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MA Early Prehistory and Human Origins

Explore what it means to be human

Year of entry: 2020

Length

1 year full-time,
2 years part-time,
3 years part-time

Start date

September 2020 (term dates)

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What makes us ‘human’? How did early human societies work? How different were Neanderthals from ourselves and why did they die out? What was life like in the Ice Age? Debate these questions and many others within a lively research environment as you build up your knowledge and experience of early prehistoric societies from three million to 5,000 years ago.

The archaeology of human origins is a fascinating and dynamic area of research, with new evidence and theories constantly changing our interpretation of who we are. 

On this course you'll explore the archaeology and approaches to human origins whilst working alongside internationally renowned specialists in early prehistoric archaeology and human evolution. You'll have the opportunity to work on pioneering studies with the potential for significant media exposure and gain ‘hands on’ experience of museum collections at the York Museum. You'll be able to select modules to allow you to explore your own research interests and have the chance to visit Upper Palaeolithic rock art on a field trip to Creswell Crags.

This course is also available as an MSc Early Prehistory and Human Origins.

This course will take you on a voyage of discovery, and the teaching is second to none. You will be encouraged to rethink many of your assumptions and your ideas will be challenged. This course is essential for anyone interested in the antiquity of humankind with its diverse cultures, customs, religions, art and technologies.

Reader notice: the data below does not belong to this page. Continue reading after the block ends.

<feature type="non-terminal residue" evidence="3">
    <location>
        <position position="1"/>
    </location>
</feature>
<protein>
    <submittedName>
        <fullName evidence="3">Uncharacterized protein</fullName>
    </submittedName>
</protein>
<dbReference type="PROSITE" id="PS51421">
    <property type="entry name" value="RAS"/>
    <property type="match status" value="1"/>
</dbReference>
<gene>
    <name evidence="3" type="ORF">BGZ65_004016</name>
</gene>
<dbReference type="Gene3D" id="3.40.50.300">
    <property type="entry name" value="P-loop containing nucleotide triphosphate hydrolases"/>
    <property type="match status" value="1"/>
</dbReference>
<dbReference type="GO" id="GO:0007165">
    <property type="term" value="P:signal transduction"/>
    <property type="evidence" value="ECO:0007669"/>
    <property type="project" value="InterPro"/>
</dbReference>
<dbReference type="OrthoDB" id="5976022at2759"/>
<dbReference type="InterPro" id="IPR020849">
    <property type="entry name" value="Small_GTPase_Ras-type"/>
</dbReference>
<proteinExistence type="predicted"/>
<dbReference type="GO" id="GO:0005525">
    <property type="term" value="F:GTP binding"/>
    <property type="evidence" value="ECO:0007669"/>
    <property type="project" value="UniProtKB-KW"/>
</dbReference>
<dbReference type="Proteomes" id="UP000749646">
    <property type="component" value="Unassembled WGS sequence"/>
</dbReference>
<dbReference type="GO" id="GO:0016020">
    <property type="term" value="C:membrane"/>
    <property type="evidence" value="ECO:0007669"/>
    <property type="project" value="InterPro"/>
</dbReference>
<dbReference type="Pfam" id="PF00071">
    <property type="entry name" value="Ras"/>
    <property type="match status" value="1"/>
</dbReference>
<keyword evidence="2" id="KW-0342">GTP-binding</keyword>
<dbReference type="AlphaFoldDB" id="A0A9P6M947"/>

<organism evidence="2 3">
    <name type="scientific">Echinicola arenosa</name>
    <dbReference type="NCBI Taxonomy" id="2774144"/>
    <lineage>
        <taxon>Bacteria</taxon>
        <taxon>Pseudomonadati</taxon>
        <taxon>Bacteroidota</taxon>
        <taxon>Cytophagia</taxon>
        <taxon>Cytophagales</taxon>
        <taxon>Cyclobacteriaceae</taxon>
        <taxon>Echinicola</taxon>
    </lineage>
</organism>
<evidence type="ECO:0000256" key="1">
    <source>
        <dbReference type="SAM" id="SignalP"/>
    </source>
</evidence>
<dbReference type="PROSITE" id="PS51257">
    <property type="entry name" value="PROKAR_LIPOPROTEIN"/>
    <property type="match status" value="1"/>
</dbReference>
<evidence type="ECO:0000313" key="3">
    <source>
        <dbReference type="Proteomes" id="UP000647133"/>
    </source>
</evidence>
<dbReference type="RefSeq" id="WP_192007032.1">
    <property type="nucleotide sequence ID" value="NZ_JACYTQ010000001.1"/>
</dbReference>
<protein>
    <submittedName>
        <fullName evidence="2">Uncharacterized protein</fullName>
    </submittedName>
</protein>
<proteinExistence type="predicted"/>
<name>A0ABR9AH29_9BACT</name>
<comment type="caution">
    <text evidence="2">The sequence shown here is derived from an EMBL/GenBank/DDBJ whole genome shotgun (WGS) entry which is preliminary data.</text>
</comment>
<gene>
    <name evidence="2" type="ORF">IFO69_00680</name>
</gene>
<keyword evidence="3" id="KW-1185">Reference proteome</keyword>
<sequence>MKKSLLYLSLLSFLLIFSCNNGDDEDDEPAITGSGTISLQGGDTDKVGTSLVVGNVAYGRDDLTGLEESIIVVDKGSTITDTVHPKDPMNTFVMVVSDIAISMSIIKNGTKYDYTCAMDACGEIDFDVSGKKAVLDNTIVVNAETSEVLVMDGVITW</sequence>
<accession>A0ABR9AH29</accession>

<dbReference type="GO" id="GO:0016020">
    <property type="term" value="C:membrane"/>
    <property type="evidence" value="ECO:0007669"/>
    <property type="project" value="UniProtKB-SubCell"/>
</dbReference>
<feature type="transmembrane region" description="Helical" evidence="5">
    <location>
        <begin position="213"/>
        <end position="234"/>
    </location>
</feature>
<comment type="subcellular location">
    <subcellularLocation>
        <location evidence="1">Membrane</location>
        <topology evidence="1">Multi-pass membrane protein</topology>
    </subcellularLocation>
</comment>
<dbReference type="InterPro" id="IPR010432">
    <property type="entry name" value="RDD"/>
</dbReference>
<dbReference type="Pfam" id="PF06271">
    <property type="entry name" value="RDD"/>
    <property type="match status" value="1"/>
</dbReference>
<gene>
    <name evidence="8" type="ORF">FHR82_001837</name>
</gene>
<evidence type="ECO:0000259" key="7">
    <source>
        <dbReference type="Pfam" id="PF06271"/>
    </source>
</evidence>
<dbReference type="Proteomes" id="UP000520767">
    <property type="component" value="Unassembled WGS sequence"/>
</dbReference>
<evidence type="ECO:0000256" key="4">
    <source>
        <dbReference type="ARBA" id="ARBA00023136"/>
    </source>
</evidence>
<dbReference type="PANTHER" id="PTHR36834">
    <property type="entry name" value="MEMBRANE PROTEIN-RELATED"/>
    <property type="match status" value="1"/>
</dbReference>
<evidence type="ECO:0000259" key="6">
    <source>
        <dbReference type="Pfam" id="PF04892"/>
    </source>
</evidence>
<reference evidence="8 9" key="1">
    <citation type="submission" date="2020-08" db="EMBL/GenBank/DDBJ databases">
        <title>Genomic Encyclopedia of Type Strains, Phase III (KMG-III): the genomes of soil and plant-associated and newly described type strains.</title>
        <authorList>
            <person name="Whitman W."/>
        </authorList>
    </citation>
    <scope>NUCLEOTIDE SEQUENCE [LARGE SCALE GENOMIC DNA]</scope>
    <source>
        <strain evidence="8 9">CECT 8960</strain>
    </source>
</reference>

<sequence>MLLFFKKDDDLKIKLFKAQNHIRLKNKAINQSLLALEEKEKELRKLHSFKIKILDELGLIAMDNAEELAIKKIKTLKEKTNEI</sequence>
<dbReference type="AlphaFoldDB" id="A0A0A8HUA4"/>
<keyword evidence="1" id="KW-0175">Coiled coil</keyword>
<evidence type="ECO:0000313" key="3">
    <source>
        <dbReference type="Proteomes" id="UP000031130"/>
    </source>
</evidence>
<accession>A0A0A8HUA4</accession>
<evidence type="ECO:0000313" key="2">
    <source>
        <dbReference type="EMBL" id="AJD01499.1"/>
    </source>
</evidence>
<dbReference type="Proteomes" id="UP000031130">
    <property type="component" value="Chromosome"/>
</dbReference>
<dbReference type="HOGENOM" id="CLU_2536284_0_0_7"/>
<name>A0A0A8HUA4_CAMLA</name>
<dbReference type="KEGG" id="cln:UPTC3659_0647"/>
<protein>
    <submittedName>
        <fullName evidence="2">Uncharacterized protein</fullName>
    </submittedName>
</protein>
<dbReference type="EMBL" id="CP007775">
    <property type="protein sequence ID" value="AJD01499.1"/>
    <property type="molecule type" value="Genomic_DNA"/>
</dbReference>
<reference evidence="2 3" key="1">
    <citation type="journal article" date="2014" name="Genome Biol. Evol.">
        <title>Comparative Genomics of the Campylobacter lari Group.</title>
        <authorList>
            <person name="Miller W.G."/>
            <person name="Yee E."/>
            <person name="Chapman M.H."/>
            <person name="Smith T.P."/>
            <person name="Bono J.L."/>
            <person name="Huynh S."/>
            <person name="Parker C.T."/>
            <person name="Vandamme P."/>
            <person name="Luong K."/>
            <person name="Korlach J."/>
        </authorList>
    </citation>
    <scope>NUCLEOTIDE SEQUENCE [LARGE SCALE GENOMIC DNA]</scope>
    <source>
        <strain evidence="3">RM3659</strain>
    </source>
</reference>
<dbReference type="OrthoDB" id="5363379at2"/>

Elle, MA Early Prehistory and Human Origins

Beautiful surroundings

York is the UK's archaeological capital. You'll study in King's Manor, a beautiful Medieval building in the centre of the historic city.

Feel at home

Informality is one of our distinctive qualities - the atmosphere in our department is friendly, supportive and enthusiastic. We want you to develop your potential and thrive at York.

Royal recognition

We were awarded the Queen’s Anniversary Prize in 2011 in recognition of our dynamic research community and teaching excellence.

Course content

You will study 180 credits over the year. These will be made up of two core modules, two option modules and four shorter 'skills' modules. You will then hone your research skills by producing a dissertation and presenting an assessed lecture on your dissertation topic. 

Modules

Core modules

Option modules

You will study two further 20-credit modules and four 5-credit 'skills' modules from our full range of options. Examples include:

Please note, modules may change to reflect the latest academic thinking and expertise of our staff.

Dissertation